With yesterday’s announcement that Amazon Appstore has launched in Europe, game developers using a Flash technology workflow will be able to deliver even more apps to more customers worldwide. We’ve previously highlighted how developers can use Adobe AIR to deliver apps to the Kindle Fire, and as of today, those developers can deliver localized versions of their apps to the UK, France, Germany, Italy, and Spain.
The expansion of the Amazon Appstore presents a great opportunity for developers to monetize their apps, and a number of games profiled on the Adobe Gaming site have seen some success there, including Machinarium and Spaced Away. Amazon’s growing audience now includes over 180 Million active customer accounts with 97 Million monthly unique visitors. AIR developers can use the Amazon Mobile App Distribution Program to target millions of customers on Amazon and Kindle Fire, and apps are marketed to customers on Amazon marketplaces, Kindle Fire, Android phones and tablets, and through social media channels like Facebook and Twitter.
If you’d like to find out more about how to deliver your apps to the Amazon Appstore, both in North America and Europe, check out the Amazon developer resources.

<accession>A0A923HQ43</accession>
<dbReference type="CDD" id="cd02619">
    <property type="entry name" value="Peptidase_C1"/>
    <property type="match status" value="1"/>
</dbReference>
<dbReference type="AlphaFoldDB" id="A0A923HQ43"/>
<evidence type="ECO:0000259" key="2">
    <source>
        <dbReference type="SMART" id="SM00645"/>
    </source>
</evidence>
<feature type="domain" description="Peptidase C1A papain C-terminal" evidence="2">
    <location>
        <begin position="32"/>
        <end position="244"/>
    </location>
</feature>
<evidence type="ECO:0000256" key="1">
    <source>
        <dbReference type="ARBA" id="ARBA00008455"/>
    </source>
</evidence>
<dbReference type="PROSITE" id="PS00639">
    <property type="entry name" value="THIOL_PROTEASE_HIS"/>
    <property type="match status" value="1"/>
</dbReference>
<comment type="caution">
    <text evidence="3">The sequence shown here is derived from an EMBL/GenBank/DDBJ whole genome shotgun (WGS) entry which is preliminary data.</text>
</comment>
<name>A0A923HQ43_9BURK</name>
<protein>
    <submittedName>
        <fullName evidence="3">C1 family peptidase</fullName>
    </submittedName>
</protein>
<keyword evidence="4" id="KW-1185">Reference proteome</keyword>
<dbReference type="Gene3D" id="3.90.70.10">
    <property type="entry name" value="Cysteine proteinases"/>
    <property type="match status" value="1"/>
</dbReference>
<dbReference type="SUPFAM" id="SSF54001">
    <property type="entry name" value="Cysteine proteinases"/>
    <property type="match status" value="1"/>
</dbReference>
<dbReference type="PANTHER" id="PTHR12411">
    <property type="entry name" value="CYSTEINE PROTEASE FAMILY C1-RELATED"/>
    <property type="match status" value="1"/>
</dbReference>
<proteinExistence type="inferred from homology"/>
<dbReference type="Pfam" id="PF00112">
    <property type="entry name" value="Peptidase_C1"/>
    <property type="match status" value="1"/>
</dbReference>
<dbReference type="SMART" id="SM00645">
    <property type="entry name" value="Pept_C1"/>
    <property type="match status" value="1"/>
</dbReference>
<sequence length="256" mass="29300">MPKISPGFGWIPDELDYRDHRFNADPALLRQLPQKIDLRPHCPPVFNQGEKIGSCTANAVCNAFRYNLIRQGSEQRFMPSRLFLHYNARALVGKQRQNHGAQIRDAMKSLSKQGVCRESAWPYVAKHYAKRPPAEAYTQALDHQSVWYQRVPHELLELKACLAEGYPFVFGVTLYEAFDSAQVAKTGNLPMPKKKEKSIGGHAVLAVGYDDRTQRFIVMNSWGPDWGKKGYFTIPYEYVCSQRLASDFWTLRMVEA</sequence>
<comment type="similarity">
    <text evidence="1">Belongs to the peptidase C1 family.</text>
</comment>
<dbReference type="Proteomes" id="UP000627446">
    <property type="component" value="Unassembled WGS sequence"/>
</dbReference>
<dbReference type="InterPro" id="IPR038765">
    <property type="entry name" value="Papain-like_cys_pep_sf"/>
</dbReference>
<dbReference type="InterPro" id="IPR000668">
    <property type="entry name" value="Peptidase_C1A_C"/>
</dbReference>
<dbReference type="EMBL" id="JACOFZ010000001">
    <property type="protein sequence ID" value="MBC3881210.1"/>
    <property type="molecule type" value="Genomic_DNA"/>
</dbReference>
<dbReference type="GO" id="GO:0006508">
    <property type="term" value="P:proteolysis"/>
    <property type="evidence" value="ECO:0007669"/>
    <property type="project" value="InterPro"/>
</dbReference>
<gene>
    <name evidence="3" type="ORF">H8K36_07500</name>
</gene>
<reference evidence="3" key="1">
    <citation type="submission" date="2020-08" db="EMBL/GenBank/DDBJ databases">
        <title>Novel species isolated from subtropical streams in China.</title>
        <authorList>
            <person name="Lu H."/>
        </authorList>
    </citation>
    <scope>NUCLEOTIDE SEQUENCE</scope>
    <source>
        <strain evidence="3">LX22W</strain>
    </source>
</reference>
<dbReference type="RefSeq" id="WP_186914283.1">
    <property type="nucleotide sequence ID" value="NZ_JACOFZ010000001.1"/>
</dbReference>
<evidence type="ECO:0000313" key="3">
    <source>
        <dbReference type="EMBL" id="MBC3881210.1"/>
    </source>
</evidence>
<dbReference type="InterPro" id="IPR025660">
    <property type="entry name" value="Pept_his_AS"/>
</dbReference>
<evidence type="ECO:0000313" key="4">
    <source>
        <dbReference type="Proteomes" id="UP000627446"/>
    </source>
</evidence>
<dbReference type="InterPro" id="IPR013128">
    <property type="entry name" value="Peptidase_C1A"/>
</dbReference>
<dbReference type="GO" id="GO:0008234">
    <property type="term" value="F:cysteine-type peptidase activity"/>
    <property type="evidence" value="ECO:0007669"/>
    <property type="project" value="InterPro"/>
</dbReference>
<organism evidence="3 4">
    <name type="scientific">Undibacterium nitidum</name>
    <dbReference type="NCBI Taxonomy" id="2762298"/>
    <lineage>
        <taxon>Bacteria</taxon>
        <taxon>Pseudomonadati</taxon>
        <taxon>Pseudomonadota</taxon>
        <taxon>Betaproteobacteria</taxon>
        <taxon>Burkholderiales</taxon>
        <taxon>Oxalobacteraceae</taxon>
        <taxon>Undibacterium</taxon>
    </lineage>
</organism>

Adobe and Intel today announced plans to enable developers to distribute and monetize Adobe AIR applications and games. Developers can use Adobe’s new distribution service, code-named Melrose, to place their apps on the Intel AppUp Center. AppUp currently targets netbooks and consumer laptops, with plans to extend AppUp support to additional devices.
Melrose can help developers:
Reach millions of consumers with free or paid apps on multiple stores
Make money through paid apps
Simplify the publishing process
Streamline application management
Here is a screen shot on how an AIR app is listed on the Intel AppUp Center using Melrose. To start using Melrose, visit Adobe Labs.
Using the new Adobe application distribution platform beta, code named “Melrose,”
Steve Jobs (via TechCrunch): Intermediate layers between the platform and the developer ultimately produces sub-standard apps and hinders the progress of the platform.
That’s the first thing I read this morning… I agree with Greg Slepak (CEO of TaoEffect) who wrote:
Crappy developers will make crappy apps regardless of how many layers there are.
That doesn’t mean that [...]